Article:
Thu

22/07

Cinema Jolly > 16:30

1921: Avantgarde, Newsreels and DIE HINTERTREPPE

Drums accompaniment by Frank Bockius (cortometraggi)
Piano accompaniment by Stephen Horne (Die Hintertreppe)

Avantgarde, animation and more short films
1921 is the first year in our series A Hundred Years Ago in which films of the classical avant-garde comprise part of our selection. The term avant-garde was probably first applied in film circles in the 1920s in France, Germany and other countries in Western Europe to describe films and filmmakers in opposition to commercial cinema. When we speak of the avant-garde in film today, we refer to the 1920s as the classical period. The strand of avant-gardist movies from 1921 already features some of the most famous protagonists of this movement, such as Ruttmann and Richter. Both artists will be ‘fore-guards’ in avant-garde and experimental filmmaking for years to come. Another groundbreaking work from 1921 is the short documentary film Manhatta by Charles Sheeler and Paul Strand, considered to be the first American avant-garde film by many scholars. It can also be seen as a precursor of the famous feature-length city portraits (eg Man with a Movie Camera by Dziga Vertov) by avant-garde filmmakers, which will pop up at the end of the 1920s.
Alongside films from this new genre we show ‘usual suspects’ in this section such as a travelogue from North Africa and a colonial film from Congo. Both films demonstrate the inability of most filmmakers to meet a foreign culture in an appropriate manner, while offering gorgeous cinematographic shots from African landscapes, an important raison d’être of the genre. A Movie Trip Through Filmland and Les Coulisses du cinéma focus on the world of cinema: the first on the production of film material at the Kodak factory in Rochester and the second on the life of film stars in Hollywood.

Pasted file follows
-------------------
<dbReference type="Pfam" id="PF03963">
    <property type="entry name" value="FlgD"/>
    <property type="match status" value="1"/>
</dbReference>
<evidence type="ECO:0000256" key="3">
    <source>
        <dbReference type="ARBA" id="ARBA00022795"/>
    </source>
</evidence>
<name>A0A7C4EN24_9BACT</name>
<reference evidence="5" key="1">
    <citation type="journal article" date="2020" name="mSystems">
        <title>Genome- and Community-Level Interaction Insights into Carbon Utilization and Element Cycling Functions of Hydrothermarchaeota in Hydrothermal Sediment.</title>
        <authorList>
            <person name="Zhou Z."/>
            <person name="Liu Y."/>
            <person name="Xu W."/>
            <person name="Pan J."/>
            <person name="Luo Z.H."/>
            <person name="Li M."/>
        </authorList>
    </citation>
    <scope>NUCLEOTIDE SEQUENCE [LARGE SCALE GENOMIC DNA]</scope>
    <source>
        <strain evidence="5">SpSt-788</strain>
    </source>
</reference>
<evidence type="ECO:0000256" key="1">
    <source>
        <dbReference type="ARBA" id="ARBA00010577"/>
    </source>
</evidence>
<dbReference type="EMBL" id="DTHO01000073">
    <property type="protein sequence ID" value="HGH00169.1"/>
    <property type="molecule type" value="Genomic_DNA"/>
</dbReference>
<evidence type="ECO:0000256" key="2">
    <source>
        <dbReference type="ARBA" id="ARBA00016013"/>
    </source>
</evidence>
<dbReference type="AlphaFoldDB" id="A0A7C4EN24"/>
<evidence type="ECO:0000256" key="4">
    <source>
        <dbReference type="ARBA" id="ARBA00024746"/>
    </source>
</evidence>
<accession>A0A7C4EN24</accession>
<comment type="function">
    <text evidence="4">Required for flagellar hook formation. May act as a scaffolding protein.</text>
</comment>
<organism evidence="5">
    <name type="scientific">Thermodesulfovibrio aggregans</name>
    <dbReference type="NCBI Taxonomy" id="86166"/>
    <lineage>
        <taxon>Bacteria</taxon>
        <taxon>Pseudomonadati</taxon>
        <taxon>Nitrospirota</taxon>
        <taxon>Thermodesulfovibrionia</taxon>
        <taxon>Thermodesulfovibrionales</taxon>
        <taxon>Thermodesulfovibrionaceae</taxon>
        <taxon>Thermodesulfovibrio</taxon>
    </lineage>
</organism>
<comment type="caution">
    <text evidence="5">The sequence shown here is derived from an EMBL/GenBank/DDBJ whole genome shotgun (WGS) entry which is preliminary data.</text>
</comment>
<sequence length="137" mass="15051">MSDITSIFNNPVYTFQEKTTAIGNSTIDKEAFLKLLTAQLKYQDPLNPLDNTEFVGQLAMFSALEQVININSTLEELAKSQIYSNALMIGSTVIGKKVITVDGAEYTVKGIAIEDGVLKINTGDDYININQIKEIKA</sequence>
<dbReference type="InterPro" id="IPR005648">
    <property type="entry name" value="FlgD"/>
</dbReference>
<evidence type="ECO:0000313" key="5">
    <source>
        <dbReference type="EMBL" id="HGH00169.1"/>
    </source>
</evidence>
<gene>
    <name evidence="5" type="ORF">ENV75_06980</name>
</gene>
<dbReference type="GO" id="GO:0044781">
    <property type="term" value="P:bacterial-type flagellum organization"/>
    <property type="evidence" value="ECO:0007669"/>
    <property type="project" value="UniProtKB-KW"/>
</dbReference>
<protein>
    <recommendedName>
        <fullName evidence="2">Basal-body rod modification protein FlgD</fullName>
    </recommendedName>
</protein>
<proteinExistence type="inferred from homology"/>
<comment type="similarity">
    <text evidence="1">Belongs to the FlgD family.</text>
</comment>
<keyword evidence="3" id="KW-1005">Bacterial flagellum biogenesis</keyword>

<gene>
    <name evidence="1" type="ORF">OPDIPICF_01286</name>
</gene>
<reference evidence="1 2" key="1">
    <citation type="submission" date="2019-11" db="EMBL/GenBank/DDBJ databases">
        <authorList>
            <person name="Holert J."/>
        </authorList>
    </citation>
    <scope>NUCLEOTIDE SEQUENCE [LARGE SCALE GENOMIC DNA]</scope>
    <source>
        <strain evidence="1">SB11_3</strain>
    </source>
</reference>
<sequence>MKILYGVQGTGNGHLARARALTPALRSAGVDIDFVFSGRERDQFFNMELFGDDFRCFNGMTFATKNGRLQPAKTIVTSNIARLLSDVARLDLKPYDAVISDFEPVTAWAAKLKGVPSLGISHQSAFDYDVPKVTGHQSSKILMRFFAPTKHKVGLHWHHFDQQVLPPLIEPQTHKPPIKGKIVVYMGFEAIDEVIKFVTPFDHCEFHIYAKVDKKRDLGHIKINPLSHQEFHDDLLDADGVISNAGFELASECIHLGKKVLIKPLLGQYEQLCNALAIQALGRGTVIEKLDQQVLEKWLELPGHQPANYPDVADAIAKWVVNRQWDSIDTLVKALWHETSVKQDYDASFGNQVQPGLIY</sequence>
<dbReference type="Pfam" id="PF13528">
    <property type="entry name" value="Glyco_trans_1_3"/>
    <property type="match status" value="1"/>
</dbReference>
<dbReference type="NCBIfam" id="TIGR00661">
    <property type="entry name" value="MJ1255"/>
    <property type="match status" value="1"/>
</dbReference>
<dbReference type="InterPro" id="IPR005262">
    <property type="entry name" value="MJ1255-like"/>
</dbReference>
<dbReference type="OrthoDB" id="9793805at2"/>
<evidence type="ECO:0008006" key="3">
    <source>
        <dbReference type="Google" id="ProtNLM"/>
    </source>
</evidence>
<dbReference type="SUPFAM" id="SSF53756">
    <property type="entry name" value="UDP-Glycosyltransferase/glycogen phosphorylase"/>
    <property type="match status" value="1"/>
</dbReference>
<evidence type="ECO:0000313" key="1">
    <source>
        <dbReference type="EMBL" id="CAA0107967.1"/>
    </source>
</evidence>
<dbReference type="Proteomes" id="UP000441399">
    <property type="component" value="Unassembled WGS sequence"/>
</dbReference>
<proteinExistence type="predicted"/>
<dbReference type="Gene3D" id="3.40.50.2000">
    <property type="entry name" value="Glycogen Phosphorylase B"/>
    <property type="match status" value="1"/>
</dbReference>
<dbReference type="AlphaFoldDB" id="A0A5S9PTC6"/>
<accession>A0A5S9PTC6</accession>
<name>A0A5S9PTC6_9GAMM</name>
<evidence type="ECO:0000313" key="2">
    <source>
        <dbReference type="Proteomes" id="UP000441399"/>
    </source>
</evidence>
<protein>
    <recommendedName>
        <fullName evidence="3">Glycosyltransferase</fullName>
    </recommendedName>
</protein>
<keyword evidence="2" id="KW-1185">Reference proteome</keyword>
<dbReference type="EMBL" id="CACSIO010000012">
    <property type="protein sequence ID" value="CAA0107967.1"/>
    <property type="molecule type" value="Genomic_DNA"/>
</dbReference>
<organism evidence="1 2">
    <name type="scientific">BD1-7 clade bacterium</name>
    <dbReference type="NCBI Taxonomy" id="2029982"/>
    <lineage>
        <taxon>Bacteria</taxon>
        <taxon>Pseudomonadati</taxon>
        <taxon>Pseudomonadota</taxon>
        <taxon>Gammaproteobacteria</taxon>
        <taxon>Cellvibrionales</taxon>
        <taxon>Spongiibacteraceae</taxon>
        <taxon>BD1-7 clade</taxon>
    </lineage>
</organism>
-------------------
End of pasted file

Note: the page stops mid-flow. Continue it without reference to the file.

Karl Wratschko

Newsreels
Cinematography is celebrated for its unmatched capacity to capture reality. However, the events of history are not simply contained in visual documents. Newsreel items don’t tell a story, history, they are rather like clues, keywords, hinting at what has happened. Instead of repeating here the film titles printed below, we rather record the name of Fridtjof Nansen (1861-1930), who in 1921 was active as High Commissioner for the Repatriation of Prisoners of War, High Commissioner for Refugees and High Commissioner for Relief in Russia. Nansen designed and implemented the international response to the terrible human sufferings of those years and laid the foundation for humanitarian aid.

Mariann Lewinsky and Karl Wratschko

A seguire
DIE HINTERTREPPE (Germania/1921)

Projection
Info

Thursday 22/07/2021
16:30

Subtitle

Original version with subtitles

Book

DIE HINTERTREPPE

Film Notes

When Henny Porten, popular star of the German cinema, became her own producer in 1921, she launched an ambitious project and engaged three key collaborators: Leopold Jessner, the noted director of expressionist theatre in Berlin plus scriptwriter Carl Mayer and set designer Paul Leni. Her acting partners were Fritz Kortner, star of Jessner’s Berlin State Theatre, and the handsome Wilhelm Dieterle from Max Reinhardt’s ensemble.